48. 48. Mobility Grades of Mobility:  Grade I : Slightly more than normal  Grade II : Moderately more than normal  Grade III : Severe mobility facio-lingually and /or mesiodistally combined with vertical displacement Causes:  Loss of tooth support  Trauma from occlusion  Endo-perio lesions  Trauma  Pregnancy Determining Mobility www.indiandentalacademy.com
    49. 49. Proximal Contacts Slightly open contacts permits food impaction The tightness of contacts should be checked by means of clinical observation and with dental floss Abnormal contact relationships may also initiate occlusal changes such as:  Shift in the median line between the central incisors  Labio-version of the maxillary canine  Buccal or lingual displacement of the posterior teeth  And uneven relationship of the marginal ridges www.indiandentalacademy.com
    50. 50. Rotation Teeth are rotated  Mesially  Facially  Lingually or palatally Favors plaque accumulation www.indiandentalacademy.com
    51. 51. Faulty Restorations Overhanging margins of dental restorations contribute to the development of periodontal disease Location of the gingival margin of the restoration is directly related to the health status of the adjacent periodontal tissues Roughness in the Inflammed Papilla due to subgingival areas is Overhanging Restoration considered www.indiandentalacademy.com
    52. 52. Malalignment Tooth malalignment predisposes to plaque accumulation and inflammation in children and predisposes to clinical attachment loss in adults, especially when associated with poor oral hygiene Open contacts have been associated with increased loss of alveolar bone, most probably through food impaction www.indiandentalacademy.com
    53. 53. Occlusal Analysis Overbite:  Seen most often in the anterior region  May cause impingement of the teeth on the gingiva and food impaction followed by gingival inflammation, enlargement and pocket formation Overjet: an increase in the horizontal distance between the maxillary and mandibular anterior teeh Open Bite:  Condition occurs most often in the anterior region, although posterior openbites are occasionally seen  Reduced means of cleansing by the passage of food may lead to accumulation of debris, calculus formation and extrusion of teeth Cross Bite:  Overlap of the maxillary teeth by the mandibular teeth  May be bilateral of unilateral  May affect only a pair of antagonists  Causes trauma from occlusion, food impaction, spreading of mandibular teeth, associated gingival and periodontal disturbances. Plunger Cusps:  Cusps that tend to forcibly wedge food into the interproximal embrasures  Leads to food impaction and periodontal disease www.indiandentalacademy.com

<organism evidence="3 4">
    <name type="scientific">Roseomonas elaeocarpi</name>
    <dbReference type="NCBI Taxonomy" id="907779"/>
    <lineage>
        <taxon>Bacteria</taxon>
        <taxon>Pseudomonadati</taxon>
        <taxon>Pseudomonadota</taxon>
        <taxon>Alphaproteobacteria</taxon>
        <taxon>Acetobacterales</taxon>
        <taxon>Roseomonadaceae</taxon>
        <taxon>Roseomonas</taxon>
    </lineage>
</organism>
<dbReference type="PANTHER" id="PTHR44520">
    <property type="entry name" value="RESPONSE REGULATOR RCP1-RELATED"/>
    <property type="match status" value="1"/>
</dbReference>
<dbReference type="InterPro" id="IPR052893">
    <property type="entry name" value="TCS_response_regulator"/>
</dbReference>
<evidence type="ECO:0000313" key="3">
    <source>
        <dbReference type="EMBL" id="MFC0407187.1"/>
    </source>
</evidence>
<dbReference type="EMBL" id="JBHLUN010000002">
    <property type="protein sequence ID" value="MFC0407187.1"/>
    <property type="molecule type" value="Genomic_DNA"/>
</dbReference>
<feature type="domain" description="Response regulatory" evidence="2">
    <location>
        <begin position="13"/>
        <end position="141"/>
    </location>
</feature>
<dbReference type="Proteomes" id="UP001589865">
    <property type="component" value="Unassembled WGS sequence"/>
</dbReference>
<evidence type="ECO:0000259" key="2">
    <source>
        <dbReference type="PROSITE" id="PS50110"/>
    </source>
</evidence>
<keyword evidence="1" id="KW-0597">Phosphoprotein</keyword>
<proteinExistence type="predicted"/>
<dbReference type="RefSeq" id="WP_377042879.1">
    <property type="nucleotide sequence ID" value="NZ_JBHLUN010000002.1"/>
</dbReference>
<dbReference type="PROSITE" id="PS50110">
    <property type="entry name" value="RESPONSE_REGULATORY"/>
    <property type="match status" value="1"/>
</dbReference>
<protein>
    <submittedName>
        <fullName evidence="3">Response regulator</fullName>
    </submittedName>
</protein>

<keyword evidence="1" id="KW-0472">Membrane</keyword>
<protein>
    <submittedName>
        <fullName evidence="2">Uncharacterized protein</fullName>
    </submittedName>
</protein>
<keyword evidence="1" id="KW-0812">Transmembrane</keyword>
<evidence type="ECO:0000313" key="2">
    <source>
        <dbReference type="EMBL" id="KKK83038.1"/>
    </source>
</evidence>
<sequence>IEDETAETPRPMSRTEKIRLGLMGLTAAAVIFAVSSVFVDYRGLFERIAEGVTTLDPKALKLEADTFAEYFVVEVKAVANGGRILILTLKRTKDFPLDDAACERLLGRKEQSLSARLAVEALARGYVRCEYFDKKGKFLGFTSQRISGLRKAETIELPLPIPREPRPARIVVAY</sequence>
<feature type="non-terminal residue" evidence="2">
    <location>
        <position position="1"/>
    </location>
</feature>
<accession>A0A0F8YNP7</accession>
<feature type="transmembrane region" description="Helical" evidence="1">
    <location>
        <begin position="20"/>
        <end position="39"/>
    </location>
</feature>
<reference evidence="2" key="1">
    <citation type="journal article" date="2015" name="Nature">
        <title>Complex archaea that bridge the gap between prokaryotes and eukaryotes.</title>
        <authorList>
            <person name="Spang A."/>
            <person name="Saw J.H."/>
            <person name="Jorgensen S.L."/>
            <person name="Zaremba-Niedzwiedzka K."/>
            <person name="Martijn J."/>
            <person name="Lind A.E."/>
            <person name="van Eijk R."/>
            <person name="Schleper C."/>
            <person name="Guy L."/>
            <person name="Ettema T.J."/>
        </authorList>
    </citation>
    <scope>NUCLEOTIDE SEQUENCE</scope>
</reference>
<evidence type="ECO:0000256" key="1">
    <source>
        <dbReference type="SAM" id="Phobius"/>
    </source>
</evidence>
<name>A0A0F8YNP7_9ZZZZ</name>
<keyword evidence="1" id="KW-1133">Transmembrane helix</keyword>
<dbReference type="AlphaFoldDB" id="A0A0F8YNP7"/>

54. 54. Trauma from Occlusion Primary Trauma from Occlusion:  Occurs if trauma from occlusion is the primary etiologic factor in periodontal destruction  Causes:  High Fillings  Insertion of a prosthetic replacement that creates excessive forces on the abutment and antagonist teeth  Drifting movement and extrusion of teeth into edentulous spaces  Orthodontic movements  Fremitus Test:  Wet the ungloved finger and place it partially on the gingiva and partly on the teeth. Ask the patient to bite repeatedly.  If vibrations are felt it indicated trauma from occlusion.  Other factors that indicate trauma from occlusion:  Excessive mobility of teeth  Radiographically:  Widened PDL space  Vertical or angular bone loss  Infra-bony pockets  Pathological Migrations www.indiandentalacademy.com